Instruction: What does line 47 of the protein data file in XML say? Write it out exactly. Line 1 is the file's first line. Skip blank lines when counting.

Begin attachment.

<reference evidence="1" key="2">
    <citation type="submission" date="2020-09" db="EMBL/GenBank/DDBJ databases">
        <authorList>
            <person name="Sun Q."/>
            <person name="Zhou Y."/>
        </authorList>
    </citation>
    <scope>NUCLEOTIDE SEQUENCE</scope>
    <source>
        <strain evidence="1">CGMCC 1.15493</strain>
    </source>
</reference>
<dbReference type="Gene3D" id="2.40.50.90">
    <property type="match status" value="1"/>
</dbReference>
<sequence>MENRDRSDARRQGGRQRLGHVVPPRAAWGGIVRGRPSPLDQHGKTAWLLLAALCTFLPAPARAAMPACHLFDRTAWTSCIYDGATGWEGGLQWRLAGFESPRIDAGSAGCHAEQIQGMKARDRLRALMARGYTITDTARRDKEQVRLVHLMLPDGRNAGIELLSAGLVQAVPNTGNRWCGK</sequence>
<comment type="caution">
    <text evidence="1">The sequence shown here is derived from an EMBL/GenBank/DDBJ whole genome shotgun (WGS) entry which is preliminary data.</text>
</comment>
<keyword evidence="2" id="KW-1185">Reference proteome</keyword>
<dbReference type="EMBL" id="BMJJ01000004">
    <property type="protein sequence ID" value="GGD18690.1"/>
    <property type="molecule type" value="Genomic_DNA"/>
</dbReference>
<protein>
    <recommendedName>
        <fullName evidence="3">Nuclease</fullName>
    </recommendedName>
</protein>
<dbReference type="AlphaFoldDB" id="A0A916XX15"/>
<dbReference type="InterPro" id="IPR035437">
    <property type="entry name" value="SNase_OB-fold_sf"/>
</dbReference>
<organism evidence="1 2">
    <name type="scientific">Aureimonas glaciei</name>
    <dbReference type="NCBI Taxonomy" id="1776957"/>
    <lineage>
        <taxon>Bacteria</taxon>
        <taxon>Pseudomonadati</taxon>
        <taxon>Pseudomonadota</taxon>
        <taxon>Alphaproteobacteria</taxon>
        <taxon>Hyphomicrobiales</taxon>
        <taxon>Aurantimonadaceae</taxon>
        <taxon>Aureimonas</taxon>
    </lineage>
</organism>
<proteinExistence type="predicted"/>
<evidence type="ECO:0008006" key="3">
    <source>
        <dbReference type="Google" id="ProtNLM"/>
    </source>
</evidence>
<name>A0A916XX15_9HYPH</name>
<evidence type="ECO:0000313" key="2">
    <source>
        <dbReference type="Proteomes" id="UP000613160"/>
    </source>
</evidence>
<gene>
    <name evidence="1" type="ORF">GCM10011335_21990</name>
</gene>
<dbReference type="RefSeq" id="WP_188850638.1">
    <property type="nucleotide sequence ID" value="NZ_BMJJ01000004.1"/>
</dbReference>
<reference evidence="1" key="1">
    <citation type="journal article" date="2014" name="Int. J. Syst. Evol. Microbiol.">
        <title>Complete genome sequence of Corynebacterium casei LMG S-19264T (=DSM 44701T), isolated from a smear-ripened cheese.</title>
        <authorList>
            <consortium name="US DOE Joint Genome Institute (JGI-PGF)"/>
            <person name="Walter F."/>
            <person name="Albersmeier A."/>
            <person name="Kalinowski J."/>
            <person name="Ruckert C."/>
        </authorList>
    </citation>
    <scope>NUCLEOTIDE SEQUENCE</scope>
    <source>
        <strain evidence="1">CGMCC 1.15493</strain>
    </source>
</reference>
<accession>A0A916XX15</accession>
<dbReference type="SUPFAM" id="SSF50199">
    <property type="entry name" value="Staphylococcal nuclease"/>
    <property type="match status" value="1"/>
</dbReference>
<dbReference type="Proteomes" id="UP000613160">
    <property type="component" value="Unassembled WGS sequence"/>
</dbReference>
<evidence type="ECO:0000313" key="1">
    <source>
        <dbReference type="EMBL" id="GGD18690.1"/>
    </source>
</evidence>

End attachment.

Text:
<proteinExistence type="predicted"/>